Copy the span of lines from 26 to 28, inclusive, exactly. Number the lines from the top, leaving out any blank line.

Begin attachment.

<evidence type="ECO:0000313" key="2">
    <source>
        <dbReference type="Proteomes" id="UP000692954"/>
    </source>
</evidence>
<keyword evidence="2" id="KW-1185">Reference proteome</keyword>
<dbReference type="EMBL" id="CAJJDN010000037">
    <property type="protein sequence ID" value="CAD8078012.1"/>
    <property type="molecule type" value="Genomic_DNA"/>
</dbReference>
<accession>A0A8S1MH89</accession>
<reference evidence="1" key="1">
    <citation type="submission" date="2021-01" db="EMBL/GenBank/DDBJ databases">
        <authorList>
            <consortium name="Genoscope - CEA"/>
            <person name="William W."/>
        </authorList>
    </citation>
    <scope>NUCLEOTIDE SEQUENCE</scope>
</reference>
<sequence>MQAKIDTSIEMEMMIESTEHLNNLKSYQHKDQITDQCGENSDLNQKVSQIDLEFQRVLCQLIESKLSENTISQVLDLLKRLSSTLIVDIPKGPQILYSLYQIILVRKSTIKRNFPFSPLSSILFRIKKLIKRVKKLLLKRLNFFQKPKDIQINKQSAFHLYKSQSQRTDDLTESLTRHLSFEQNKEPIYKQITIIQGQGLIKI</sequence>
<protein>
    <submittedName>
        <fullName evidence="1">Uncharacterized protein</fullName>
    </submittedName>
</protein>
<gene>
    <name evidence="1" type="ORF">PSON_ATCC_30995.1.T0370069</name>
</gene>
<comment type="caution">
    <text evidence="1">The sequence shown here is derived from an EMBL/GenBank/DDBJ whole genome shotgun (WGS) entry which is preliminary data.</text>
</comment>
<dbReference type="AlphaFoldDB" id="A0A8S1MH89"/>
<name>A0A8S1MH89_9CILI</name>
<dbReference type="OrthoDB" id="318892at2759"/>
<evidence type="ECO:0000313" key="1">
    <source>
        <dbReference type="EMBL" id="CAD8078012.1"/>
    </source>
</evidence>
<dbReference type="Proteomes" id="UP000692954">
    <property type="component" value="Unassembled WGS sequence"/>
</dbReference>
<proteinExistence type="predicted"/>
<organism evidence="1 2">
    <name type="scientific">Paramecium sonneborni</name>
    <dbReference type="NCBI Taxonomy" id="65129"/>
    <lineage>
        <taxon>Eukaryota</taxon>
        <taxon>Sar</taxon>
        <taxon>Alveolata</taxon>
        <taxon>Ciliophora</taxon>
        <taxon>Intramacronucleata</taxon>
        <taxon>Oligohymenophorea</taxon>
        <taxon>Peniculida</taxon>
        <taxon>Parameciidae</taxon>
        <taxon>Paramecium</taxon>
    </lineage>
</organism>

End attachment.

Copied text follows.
</protein>
<gene>
    <name evidence="1" type="ORF">PSON_ATCC_30995.1.T0370069</name>